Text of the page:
Pragmatics is a large and diverse philosophical tradition that offers an alternative to the mainstream analytic and continental traditions. It is a theory of language and communication which has attracted a wide range of different interpretations from both inside and outside the philosophy of language field. Some of the main approaches to pragmatics can be classified as follows:

Classical Pragmatics

The term ‘pragmatic’ was originally used by Charles Sanders Peirce and William James to refer to their shared view that knowledge of the world is inseparable from action within it. Their approach to knowledge as a dynamic process, that can only be understood in the light of its practical application, is an essential feature of pragmatism.

More recently, pragmatism has become associated with the development of science and the idea that it is possible to make objective empirical decisions about reality. The pragmatist view of scientific method, with its emphasis on the role of operational decisions in finding out what works, has been a strong influence on the way in which many research projects are designed and conducted.

Some philosophers and linguists have distinguished between two broad classes of pragmatic phenomena: those that are determined by grammar, or more precisely by grammatical rules, and those that are not. This distinction has proved fruitful, and the various types of pragmatics that have been derived from it can be divided into several broad groups.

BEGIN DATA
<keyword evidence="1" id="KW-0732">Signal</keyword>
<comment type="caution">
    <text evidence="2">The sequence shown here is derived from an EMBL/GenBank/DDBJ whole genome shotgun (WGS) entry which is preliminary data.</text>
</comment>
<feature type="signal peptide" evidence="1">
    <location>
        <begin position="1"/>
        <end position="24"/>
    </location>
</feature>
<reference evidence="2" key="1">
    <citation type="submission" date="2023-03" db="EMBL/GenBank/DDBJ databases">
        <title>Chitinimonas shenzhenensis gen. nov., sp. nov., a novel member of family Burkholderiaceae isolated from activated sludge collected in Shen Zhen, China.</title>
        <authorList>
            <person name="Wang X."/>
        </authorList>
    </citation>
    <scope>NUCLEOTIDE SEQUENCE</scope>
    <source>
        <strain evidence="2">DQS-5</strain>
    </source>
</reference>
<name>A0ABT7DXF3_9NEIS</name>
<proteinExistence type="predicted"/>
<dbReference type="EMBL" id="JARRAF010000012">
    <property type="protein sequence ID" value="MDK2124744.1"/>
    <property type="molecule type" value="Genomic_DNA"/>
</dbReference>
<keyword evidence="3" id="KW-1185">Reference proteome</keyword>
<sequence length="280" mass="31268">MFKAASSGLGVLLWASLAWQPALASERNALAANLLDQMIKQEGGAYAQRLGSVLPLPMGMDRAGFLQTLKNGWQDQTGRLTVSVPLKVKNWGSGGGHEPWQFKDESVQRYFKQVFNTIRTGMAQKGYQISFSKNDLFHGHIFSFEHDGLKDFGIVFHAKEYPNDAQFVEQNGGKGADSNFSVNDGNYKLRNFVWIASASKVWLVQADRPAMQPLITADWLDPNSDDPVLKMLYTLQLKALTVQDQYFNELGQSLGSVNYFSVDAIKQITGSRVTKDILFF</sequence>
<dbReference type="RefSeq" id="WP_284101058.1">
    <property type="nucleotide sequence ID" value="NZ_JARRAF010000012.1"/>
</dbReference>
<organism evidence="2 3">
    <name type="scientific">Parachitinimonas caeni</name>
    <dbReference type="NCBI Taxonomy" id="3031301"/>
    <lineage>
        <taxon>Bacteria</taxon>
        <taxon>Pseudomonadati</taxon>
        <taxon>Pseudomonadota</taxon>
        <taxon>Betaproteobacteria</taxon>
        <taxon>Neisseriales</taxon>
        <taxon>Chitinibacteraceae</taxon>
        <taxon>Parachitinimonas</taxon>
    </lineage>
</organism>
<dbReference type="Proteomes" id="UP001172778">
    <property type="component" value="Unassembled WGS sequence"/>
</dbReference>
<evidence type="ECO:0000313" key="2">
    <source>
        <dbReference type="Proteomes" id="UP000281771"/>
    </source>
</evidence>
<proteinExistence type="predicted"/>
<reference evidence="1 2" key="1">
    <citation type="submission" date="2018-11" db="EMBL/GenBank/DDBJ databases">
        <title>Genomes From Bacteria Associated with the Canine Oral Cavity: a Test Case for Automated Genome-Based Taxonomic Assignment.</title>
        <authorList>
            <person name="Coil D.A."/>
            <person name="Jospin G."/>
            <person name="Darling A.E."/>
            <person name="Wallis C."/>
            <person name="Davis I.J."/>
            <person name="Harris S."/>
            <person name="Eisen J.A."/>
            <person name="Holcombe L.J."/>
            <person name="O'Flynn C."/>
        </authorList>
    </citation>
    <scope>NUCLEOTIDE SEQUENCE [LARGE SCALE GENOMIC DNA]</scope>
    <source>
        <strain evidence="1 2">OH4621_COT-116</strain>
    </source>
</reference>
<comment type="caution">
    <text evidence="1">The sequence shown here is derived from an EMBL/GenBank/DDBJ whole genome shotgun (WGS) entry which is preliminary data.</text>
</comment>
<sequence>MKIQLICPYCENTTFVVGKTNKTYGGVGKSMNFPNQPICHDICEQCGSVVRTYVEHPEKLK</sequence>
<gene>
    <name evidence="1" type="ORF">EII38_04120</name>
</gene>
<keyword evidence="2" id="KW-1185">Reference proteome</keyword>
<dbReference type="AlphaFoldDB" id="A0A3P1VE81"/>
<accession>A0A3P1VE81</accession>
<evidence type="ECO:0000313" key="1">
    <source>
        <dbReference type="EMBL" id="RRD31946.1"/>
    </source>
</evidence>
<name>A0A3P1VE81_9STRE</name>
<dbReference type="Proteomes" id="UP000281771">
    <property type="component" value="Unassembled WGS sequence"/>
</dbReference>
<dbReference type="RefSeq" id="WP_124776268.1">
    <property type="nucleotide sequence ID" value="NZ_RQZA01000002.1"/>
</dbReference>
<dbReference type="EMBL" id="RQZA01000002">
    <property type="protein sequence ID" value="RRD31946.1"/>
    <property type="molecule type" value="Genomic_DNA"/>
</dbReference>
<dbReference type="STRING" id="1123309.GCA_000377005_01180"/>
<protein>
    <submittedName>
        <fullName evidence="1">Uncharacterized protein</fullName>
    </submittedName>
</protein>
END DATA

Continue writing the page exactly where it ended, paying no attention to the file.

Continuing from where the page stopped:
Grammar-based pragmatics (or, more generally, linguistic pragmatics) is the most broadly defined of these and includes any theory of the relationship between an utterance and its context that can be expressed in a grammatical form. It is thus a class that contains not only the traditional notion of contextualism, but also other, more recent views, such as those of minimalists and hidden indexicalists.

A second general type of pragmatics is a theory of utterance content determined by extra-linguistic information that may be available. This is the kind of pragmatics that underpins much of what has come to be known as inter-cultural or inter-sociocultural pragmatics, and some of the theories of meaning-bearing utterances such as those developed by Sapir and Chomsky.

The third and most general category of pragmatics are those that deal with human cognition and the ways in which people interpret the world around them. This includes such theories as the social-cognitive model of linguistic understanding and the embodied cognitive approach to semantics. It also encompasses more experimental and empirical approaches such as sociocultural and historical pragmatics, where the focus is on the study of utterance interpretation in particular socio-historical and cultural contexts. All of these theories share the basic assumption that the real world is a complex and interactive web of interrelated factors, and that what is said in a language is only a small part of that web.